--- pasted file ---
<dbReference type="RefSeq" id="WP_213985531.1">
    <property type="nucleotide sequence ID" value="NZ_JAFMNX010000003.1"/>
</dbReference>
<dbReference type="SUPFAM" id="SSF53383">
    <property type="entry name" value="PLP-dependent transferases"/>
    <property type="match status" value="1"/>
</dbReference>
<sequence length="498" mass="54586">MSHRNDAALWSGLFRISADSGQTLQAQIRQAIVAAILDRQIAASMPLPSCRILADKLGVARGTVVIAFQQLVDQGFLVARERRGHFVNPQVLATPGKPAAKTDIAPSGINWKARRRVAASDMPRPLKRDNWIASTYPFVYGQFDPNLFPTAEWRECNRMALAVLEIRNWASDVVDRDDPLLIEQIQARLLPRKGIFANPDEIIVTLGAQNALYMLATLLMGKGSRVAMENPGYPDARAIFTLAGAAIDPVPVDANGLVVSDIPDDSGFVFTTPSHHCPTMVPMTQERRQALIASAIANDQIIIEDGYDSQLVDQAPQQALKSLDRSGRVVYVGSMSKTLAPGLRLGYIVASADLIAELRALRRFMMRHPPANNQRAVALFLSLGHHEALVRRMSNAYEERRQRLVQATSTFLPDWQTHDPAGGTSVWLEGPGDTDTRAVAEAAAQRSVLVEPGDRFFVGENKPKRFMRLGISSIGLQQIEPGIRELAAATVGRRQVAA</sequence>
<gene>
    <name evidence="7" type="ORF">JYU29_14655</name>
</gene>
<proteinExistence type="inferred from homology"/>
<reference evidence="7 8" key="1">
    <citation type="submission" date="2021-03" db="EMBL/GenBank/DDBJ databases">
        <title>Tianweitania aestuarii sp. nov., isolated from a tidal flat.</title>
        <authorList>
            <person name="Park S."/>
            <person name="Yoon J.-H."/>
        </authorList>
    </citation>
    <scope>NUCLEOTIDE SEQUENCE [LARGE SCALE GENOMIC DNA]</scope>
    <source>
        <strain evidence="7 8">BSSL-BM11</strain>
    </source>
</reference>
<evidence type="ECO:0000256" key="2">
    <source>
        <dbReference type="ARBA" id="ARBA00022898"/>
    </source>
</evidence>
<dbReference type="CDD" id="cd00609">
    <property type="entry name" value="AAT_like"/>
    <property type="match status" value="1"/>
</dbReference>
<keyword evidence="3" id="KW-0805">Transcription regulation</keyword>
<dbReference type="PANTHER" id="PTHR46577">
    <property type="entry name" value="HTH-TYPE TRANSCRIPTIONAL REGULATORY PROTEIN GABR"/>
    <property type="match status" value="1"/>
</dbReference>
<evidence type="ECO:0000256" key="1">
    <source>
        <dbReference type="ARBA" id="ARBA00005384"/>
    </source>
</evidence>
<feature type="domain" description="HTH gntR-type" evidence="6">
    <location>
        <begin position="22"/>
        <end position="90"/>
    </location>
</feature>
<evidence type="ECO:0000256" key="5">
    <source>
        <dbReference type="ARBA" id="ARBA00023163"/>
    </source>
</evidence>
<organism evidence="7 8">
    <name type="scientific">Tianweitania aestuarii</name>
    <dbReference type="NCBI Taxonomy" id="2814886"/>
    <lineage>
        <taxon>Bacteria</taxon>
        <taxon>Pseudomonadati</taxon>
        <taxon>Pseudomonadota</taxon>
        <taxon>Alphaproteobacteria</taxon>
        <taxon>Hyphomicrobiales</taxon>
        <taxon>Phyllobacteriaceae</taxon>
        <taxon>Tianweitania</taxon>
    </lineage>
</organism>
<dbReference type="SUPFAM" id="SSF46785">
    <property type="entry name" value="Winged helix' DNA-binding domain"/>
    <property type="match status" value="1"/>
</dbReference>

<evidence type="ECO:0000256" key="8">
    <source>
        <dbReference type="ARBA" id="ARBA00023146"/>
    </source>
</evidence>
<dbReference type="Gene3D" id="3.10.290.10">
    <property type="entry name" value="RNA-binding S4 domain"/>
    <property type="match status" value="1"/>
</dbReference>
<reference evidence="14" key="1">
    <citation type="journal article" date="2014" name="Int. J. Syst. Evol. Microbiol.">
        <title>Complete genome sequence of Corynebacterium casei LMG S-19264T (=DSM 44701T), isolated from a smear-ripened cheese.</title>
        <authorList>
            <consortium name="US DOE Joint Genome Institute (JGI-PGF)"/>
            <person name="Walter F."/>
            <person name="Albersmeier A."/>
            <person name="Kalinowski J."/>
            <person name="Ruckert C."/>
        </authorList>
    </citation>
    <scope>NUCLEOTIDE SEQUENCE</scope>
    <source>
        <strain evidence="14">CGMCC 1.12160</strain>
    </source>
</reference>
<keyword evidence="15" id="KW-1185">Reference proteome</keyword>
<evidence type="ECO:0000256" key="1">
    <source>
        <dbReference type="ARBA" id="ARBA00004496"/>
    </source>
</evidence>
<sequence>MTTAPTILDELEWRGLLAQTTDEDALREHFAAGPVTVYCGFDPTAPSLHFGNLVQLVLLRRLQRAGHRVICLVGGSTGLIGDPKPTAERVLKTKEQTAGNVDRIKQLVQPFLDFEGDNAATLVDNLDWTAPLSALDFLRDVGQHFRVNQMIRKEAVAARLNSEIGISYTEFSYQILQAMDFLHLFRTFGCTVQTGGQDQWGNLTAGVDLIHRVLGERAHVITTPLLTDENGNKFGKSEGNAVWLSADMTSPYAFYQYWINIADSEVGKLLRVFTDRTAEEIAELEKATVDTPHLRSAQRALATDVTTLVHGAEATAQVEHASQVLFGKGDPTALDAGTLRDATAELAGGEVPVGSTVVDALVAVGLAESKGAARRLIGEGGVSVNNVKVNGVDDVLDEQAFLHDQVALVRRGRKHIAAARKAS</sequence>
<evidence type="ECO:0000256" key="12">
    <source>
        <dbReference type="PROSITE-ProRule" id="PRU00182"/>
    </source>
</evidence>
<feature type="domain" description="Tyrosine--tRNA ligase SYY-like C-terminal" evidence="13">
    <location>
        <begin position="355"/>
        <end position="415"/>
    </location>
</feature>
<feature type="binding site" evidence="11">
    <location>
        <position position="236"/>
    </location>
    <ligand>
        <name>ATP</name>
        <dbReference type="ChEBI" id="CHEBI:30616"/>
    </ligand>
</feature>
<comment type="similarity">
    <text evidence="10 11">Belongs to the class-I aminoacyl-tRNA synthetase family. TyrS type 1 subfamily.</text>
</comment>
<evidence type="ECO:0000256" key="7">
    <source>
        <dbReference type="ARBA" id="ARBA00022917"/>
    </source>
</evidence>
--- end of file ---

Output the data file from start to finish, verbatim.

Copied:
<dbReference type="RefSeq" id="WP_213985531.1">
    <property type="nucleotide sequence ID" value="NZ_JAFMNX010000003.1"/>
</dbReference>
<dbReference type="SUPFAM" id="SSF53383">
    <property type="entry name" value="PLP-dependent transferases"/>
    <property type="match status" value="1"/>
</dbReference>
<sequence length="498" mass="54586">MSHRNDAALWSGLFRISADSGQTLQAQIRQAIVAAILDRQIAASMPLPSCRILADKLGVARGTVVIAFQQLVDQGFLVARERRGHFVNPQVLATPGKPAAKTDIAPSGINWKARRRVAASDMPRPLKRDNWIASTYPFVYGQFDPNLFPTAEWRECNRMALAVLEIRNWASDVVDRDDPLLIEQIQARLLPRKGIFANPDEIIVTLGAQNALYMLATLLMGKGSRVAMENPGYPDARAIFTLAGAAIDPVPVDANGLVVSDIPDDSGFVFTTPSHHCPTMVPMTQERRQALIASAIANDQIIIEDGYDSQLVDQAPQQALKSLDRSGRVVYVGSMSKTLAPGLRLGYIVASADLIAELRALRRFMMRHPPANNQRAVALFLSLGHHEALVRRMSNAYEERRQRLVQATSTFLPDWQTHDPAGGTSVWLEGPGDTDTRAVAEAAAQRSVLVEPGDRFFVGENKPKRFMRLGISSIGLQQIEPGIRELAAATVGRRQVAA</sequence>
<gene>
    <name evidence="7" type="ORF">JYU29_14655</name>
</gene>
<proteinExistence type="inferred from homology"/>
<reference evidence="7 8" key="1">
    <citation type="submission" date="2021-03" db="EMBL/GenBank/DDBJ databases">
        <title>Tianweitania aestuarii sp. nov., isolated from a tidal flat.</title>
        <authorList>
            <person name="Park S."/>
            <person name="Yoon J.-H."/>
        </authorList>
    </citation>
    <scope>NUCLEOTIDE SEQUENCE [LARGE SCALE GENOMIC DNA]</scope>
    <source>
        <strain evidence="7 8">BSSL-BM11</strain>
    </source>
</reference>
<evidence type="ECO:0000256" key="2">
    <source>
        <dbReference type="ARBA" id="ARBA00022898"/>
    </source>
</evidence>
<dbReference type="CDD" id="cd00609">
    <property type="entry name" value="AAT_like"/>
    <property type="match status" value="1"/>
</dbReference>
<keyword evidence="3" id="KW-0805">Transcription regulation</keyword>
<dbReference type="PANTHER" id="PTHR46577">
    <property type="entry name" value="HTH-TYPE TRANSCRIPTIONAL REGULATORY PROTEIN GABR"/>
    <property type="match status" value="1"/>
</dbReference>
<evidence type="ECO:0000256" key="1">
    <source>
        <dbReference type="ARBA" id="ARBA00005384"/>
    </source>
</evidence>
<feature type="domain" description="HTH gntR-type" evidence="6">
    <location>
        <begin position="22"/>
        <end position="90"/>
    </location>
</feature>
<evidence type="ECO:0000256" key="5">
    <source>
        <dbReference type="ARBA" id="ARBA00023163"/>
    </source>
</evidence>
<organism evidence="7 8">
    <name type="scientific">Tianweitania aestuarii</name>
    <dbReference type="NCBI Taxonomy" id="2814886"/>
    <lineage>
        <taxon>Bacteria</taxon>
        <taxon>Pseudomonadati</taxon>
        <taxon>Pseudomonadota</taxon>
        <taxon>Alphaproteobacteria</taxon>
        <taxon>Hyphomicrobiales</taxon>
        <taxon>Phyllobacteriaceae</taxon>
        <taxon>Tianweitania</taxon>
    </lineage>
</organism>
<dbReference type="SUPFAM" id="SSF46785">
    <property type="entry name" value="Winged helix' DNA-binding domain"/>
    <property type="match status" value="1"/>
</dbReference>

<evidence type="ECO:0000256" key="8">
    <source>
        <dbReference type="ARBA" id="ARBA00023146"/>
    </source>
</evidence>
<dbReference type="Gene3D" id="3.10.290.10">
    <property type="entry name" value="RNA-binding S4 domain"/>
    <property type="match status" value="1"/>
</dbReference>
<reference evidence="14" key="1">
    <citation type="journal article" date="2014" name="Int. J. Syst. Evol. Microbiol.">
        <title>Complete genome sequence of Corynebacterium casei LMG S-19264T (=DSM 44701T), isolated from a smear-ripened cheese.</title>
        <authorList>
            <consortium name="US DOE Joint Genome Institute (JGI-PGF)"/>
            <person name="Walter F."/>
            <person name="Albersmeier A."/>
            <person name="Kalinowski J."/>
            <person name="Ruckert C."/>
        </authorList>
    </citation>
    <scope>NUCLEOTIDE SEQUENCE</scope>
    <source>
        <strain evidence="14">CGMCC 1.12160</strain>
    </source>
</reference>
<keyword evidence="15" id="KW-1185">Reference proteome</keyword>
<evidence type="ECO:0000256" key="1">
    <source>
        <dbReference type="ARBA" id="ARBA00004496"/>
    </source>
</evidence>
<sequence>MTTAPTILDELEWRGLLAQTTDEDALREHFAAGPVTVYCGFDPTAPSLHFGNLVQLVLLRRLQRAGHRVICLVGGSTGLIGDPKPTAERVLKTKEQTAGNVDRIKQLVQPFLDFEGDNAATLVDNLDWTAPLSALDFLRDVGQHFRVNQMIRKEAVAARLNSEIGISYTEFSYQILQAMDFLHLFRTFGCTVQTGGQDQWGNLTAGVDLIHRVLGERAHVITTPLLTDENGNKFGKSEGNAVWLSADMTSPYAFYQYWINIADSEVGKLLRVFTDRTAEEIAELEKATVDTPHLRSAQRALATDVTTLVHGAEATAQVEHASQVLFGKGDPTALDAGTLRDATAELAGGEVPVGSTVVDALVAVGLAESKGAARRLIGEGGVSVNNVKVNGVDDVLDEQAFLHDQVALVRRGRKHIAAARKAS</sequence>
<evidence type="ECO:0000256" key="12">
    <source>
        <dbReference type="PROSITE-ProRule" id="PRU00182"/>
    </source>
</evidence>
<feature type="domain" description="Tyrosine--tRNA ligase SYY-like C-terminal" evidence="13">
    <location>
        <begin position="355"/>
        <end position="415"/>
    </location>
</feature>
<feature type="binding site" evidence="11">
    <location>
        <position position="236"/>
    </location>
    <ligand>
        <name>ATP</name>
        <dbReference type="ChEBI" id="CHEBI:30616"/>
    </ligand>
</feature>
<comment type="similarity">
    <text evidence="10 11">Belongs to the class-I aminoacyl-tRNA synthetase family. TyrS type 1 subfamily.</text>
</comment>
<evidence type="ECO:0000256" key="7">
    <source>
        <dbReference type="ARBA" id="ARBA00022917"/>
    </source>
</evidence>